Waldorf Education: Feeling, Thinking, and Doing
1. Teachers integrate arts and experiences into every subject, whether it is science or math.
2.Students are encouraged to take charge of their learning,
3.Schools cultivate the whole-child, developing intellectual components and physical, emotional, artistic, and spiritual facets.
The Waldorf education style consists of focusing on three main goals, learning by thinking, feeling, and doing. The curriculum and approach to teaching and learning concentrate on practical hands-on activities and integrating the arts into every subject. The ultimate goal is to create empathetic, lifelong learners that have a genuine love for learning and exploring the world.
When did Waldorf schools first appear?
The Waldorf school concept was born from Rudolf Steiner’s efforts, an Austrian educator, scientist, and artist, and the founder of anthroposophy. In 1919, Emil Molt, the Waldorf-Astoria Company owner, a cigarette factory in Stuttgart, Germany, approached Steiner about developing a school for the employees’ children.
This was during the aftermath of World War I, when Germany was facing a rocky economic and social landscape. Steiner asserted that it was time for renewal. He agreed to create the school and formed the Independent Waldorf School in September of 1919. To this day, schools that follow the principles set forth by Steiner are known as Waldorf Schools.
The Waldorf principles of learning
A few key concepts define the way students learn in a Waldorf school.
Imagination fuels learning
Waldorf schools strive for a rigorous curriculum, but it is not about memorizing facts and figures and learning information. Instead, teachers integrate the arts and various experiences into every subject, whether it is science, reading, or math, to generate a well-rounded approach to each area.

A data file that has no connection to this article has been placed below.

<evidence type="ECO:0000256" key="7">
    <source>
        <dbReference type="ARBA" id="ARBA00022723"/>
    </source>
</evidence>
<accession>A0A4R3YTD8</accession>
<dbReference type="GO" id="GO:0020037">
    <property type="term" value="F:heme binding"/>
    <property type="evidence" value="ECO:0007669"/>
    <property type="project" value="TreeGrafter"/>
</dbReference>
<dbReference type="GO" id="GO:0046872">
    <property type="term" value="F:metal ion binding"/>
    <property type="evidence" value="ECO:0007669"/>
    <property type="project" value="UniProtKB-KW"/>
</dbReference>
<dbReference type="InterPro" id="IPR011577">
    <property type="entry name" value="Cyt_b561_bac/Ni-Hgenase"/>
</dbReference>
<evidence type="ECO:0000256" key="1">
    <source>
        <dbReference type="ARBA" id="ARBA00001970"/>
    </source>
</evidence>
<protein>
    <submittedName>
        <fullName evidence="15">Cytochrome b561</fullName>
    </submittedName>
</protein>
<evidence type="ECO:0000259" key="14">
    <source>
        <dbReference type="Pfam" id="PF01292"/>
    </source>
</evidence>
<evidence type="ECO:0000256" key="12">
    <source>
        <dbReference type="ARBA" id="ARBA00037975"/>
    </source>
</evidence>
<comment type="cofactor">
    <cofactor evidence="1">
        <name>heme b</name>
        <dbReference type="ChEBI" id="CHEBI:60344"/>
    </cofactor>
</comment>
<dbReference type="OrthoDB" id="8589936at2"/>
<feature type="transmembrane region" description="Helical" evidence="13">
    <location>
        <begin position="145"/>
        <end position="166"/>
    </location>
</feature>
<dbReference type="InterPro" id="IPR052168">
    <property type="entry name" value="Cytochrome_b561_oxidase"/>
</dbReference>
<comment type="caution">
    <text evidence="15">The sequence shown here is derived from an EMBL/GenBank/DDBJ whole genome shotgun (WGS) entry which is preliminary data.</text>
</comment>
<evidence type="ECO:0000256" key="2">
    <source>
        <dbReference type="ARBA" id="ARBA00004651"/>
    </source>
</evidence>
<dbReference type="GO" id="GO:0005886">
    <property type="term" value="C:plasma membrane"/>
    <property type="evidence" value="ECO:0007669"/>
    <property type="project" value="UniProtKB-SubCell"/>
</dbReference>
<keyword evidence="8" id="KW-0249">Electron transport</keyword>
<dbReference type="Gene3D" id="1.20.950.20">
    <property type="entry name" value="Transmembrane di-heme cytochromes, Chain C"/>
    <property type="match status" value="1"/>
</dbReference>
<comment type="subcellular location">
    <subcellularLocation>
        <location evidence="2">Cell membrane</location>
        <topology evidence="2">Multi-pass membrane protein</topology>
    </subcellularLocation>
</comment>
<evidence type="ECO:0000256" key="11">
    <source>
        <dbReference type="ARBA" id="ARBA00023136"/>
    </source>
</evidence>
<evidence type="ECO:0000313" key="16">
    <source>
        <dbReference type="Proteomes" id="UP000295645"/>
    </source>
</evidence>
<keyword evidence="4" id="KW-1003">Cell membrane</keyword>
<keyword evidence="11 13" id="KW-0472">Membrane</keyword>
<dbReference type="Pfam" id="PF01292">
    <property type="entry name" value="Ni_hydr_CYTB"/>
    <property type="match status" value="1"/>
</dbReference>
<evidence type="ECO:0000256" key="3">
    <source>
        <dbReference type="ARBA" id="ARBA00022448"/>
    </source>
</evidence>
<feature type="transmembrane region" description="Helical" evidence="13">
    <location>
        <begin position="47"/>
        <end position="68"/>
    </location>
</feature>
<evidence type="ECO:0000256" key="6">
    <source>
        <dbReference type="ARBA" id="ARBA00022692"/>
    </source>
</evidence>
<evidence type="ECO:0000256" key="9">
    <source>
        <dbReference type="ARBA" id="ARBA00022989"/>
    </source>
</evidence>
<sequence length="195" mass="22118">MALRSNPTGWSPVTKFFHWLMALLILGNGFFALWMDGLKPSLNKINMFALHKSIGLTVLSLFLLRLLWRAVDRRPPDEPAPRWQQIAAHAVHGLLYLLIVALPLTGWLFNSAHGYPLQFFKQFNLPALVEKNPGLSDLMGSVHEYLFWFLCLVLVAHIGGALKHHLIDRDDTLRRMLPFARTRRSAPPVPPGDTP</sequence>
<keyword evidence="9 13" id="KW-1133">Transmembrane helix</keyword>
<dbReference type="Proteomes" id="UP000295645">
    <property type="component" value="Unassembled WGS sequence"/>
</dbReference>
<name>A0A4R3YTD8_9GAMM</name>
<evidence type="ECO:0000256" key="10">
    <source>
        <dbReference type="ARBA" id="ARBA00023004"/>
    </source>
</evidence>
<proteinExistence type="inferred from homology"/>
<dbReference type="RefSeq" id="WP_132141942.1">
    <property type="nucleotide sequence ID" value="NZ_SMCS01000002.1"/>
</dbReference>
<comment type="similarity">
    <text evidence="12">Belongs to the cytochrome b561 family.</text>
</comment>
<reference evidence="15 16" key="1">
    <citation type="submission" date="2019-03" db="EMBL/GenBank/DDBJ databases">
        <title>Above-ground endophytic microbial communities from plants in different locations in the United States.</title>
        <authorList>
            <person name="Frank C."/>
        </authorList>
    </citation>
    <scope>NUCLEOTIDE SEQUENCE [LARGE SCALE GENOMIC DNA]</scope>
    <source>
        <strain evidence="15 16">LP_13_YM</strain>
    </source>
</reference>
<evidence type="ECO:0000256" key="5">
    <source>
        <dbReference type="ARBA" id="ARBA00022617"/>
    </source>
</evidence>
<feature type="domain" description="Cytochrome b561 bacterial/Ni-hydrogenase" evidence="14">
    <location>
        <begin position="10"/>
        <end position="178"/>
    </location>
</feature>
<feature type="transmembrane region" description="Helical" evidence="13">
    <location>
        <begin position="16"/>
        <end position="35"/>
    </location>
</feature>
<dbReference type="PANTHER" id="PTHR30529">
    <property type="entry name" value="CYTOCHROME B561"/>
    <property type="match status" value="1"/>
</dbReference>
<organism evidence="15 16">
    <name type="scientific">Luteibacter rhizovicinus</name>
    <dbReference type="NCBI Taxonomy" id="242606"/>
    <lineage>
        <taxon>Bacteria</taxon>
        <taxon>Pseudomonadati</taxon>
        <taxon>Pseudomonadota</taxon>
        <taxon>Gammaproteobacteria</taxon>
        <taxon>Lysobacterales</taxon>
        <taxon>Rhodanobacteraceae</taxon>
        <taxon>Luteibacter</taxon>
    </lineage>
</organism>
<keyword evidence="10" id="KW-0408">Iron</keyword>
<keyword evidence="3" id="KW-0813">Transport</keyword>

The idea is that a child’s imagination, especially during the crucial years of early development, must be nurtured and encouraged to let creativity bloom. In fact, in the preschool classroom, and even the kindergarten classrooms, a Waldorf curriculum focuses more on imagination instead of academics, helping children learn through hands-on experiences and play. The Waldorf curriculum recognizes distinct developmental phases in children and aims to design a curriculum that supports these different phases.
Foster a sense of inner motivation
Students in a Waldorf classroom are encouraged to take charge of their learning, becoming engaged with everything they do to foster a sense of intrinsic motivation. In other words, children should learn because they want to, not merely to score high on a test or do better than a classmate. When this inner motivation is present, it develops lifelong learners.
Cultivate the whole child.
Steiner was the founder of anthroposophy, which stressed that the human intellect could connect with the spiritual world. In this sense, Waldorf schools strive to cultivate the whole-child, developing intellectual components and physical, emotional, artistic, and spiritual facets. If a child changes in one of these areas, the idea is that this change will influence the whole-child. When a child learns in this environment, the idea is that she will grow into a confident, well-rounded individual that possesses a high moral standard and is passionate about attaining her goals.
Students that attend Waldorf schools often approach problems with creativity and adaptability. They can take things that they have experienced and apply them to new situations to find solutions. Teachers in Waldorf schools are encouraged to collaborate with each other and build positive relationships, as well as adapt and respond to the individual needs of their students. As a parent, you are your child’s primary teacher. At Educating AMY, we help you integrate a variety of learning styles into your child’s life by using resources that encourage imagination, creativity, and play.